Actually, as a pro-H1B supporter, you're wrong.
I fully acknowledge that there's something wrong. Companies like TaTa being able to bring over tech-workers for non-specific, non-highly-skilled generic coding jobs, and then contract them out is very very very wrong. What that does is generates immigration of people with mediocre skill sets, who will likely be net neutral on the economy, but a net negative on the wages of people working in the tech sector.
That's really not good.
On the other hand, what H1B should do (exclusively - it does this anyway, but it should *only* do this) is allow companies to hire people for very very specific jobs, with very very high wages, where it's not possible to find someone else to do it. There absolutely are legitimate H1B workers coming in and doing jobs for Google/Apple/FB/MS etc that no one else in America has the skills to do, and being paid multiple hundreds of thousands of dollars a year. That's good both for tech employment (as it makes products possible that weren't before, and in doing so makes companies more profitable, and hire more people), and for the economy. An all round win.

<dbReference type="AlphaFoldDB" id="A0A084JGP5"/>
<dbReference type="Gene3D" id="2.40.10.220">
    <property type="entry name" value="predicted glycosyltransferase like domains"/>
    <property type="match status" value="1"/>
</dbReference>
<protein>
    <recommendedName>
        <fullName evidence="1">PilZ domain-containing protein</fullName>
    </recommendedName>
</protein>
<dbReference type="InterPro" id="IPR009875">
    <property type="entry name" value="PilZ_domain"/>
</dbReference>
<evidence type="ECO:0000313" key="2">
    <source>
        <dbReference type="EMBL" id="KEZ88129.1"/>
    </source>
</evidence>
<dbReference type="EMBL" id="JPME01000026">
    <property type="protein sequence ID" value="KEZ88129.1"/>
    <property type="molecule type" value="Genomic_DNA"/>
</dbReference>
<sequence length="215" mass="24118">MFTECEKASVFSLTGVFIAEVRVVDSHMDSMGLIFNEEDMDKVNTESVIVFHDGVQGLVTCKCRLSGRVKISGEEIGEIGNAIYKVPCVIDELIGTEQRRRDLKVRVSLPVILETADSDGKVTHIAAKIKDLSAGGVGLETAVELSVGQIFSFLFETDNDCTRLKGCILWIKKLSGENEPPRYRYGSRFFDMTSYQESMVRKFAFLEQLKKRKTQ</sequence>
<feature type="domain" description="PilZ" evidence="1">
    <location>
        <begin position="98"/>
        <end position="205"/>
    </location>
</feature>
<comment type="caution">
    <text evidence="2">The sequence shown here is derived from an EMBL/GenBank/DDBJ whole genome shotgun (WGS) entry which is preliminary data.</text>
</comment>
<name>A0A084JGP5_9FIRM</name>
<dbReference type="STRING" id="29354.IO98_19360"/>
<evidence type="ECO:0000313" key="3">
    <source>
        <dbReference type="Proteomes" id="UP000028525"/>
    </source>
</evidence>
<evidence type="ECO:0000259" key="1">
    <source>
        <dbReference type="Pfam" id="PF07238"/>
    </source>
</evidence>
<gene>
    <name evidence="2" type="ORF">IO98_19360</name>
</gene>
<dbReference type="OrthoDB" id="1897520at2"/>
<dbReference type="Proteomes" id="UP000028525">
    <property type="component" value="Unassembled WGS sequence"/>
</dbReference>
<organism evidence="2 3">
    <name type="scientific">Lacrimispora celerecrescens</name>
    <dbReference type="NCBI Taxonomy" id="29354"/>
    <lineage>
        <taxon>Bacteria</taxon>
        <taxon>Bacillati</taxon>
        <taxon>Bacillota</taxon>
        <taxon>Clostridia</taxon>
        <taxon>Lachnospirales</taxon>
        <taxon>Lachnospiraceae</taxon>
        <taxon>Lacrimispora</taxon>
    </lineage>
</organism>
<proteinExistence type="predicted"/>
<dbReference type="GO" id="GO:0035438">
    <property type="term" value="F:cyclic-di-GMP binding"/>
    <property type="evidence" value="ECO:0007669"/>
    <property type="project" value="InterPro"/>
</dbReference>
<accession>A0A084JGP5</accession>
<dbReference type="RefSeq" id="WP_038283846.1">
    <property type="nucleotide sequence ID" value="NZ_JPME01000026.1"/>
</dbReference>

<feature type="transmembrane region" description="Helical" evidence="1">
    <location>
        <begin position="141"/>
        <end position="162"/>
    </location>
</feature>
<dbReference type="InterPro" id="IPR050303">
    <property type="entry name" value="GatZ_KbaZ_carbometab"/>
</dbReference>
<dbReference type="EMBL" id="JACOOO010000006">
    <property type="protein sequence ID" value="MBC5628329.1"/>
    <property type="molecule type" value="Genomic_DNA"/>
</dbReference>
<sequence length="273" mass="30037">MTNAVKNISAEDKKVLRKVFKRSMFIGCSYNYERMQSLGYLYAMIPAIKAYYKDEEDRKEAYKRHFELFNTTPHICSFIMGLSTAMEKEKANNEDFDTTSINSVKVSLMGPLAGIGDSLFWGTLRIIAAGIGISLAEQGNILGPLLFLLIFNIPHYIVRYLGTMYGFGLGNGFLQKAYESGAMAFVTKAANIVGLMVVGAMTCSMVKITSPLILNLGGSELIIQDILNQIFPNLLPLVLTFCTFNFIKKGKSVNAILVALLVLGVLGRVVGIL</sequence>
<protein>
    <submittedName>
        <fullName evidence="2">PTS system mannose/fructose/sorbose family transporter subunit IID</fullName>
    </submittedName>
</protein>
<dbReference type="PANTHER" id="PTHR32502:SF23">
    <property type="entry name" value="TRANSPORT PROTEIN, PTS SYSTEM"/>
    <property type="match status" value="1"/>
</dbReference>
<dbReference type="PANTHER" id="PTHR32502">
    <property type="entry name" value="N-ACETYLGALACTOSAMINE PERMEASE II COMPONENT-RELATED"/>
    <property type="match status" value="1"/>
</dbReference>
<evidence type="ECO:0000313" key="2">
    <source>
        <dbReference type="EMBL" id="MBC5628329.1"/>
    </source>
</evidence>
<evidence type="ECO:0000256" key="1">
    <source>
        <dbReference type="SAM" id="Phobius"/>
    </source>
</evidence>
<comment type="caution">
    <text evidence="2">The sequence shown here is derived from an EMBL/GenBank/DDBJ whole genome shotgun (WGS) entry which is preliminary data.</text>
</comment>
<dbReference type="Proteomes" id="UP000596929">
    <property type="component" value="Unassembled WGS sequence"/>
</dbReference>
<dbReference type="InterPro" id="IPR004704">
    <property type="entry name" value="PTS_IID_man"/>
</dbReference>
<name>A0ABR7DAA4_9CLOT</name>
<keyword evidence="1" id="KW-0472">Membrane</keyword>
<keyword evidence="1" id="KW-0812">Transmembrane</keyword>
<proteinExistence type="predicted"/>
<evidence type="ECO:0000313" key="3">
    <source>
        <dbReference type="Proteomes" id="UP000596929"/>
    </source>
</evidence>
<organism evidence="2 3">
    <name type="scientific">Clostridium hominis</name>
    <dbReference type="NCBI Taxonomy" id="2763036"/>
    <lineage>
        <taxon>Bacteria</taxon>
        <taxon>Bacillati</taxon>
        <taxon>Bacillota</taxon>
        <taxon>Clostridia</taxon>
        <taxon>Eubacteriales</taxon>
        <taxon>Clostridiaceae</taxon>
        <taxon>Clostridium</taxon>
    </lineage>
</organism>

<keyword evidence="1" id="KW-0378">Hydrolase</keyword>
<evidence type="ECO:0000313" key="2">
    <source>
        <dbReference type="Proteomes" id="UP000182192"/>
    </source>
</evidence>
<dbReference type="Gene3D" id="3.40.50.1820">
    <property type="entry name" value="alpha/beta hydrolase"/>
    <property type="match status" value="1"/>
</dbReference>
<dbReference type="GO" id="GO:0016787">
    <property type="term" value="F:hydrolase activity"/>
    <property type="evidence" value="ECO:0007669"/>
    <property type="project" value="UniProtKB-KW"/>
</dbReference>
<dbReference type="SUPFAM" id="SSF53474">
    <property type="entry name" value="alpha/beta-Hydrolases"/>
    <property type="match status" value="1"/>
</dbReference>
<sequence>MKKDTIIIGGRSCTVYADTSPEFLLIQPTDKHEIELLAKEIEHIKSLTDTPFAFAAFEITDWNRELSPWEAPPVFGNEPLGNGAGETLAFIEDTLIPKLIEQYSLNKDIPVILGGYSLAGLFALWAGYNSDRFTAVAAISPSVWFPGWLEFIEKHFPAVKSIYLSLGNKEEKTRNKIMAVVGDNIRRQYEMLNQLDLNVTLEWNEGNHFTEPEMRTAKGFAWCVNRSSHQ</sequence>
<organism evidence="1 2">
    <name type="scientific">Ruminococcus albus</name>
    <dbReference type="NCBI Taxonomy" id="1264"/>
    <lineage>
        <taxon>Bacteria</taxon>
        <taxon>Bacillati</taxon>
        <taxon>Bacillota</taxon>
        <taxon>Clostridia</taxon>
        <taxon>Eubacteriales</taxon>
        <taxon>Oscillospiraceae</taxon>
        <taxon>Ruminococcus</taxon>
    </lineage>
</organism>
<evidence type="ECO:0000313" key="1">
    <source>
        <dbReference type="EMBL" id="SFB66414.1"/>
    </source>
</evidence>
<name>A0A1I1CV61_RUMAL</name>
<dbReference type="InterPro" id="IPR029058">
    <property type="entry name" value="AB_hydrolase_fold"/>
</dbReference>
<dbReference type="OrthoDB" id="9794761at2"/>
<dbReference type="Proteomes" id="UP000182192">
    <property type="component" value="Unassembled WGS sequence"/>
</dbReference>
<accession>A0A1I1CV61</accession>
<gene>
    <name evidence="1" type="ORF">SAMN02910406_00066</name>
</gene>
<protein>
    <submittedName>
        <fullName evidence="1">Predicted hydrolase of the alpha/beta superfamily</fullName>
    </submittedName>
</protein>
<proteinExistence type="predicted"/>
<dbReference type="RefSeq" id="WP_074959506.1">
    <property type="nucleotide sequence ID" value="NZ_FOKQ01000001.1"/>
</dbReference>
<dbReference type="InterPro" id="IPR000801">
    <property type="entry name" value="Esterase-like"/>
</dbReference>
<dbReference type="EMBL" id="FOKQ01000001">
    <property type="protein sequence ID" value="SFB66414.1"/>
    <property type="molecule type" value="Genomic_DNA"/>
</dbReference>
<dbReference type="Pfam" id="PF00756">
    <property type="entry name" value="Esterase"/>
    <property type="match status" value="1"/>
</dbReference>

I can assure you, that if companies like Google/Apple/FB/MS could hire Americans for a role, they would not jump through the hoops of hiring a European for $200,000 a year, plus $150,000 worth of moving them to the US, plus tens of thousands of dollars in paying for visas and green cards. The key is to make sure that all H1Bs are for that kind of role, not the bullshit that TaTa does.
[Disclaimer] I'm an H1B holder working for one of the above companies in a very specialist area.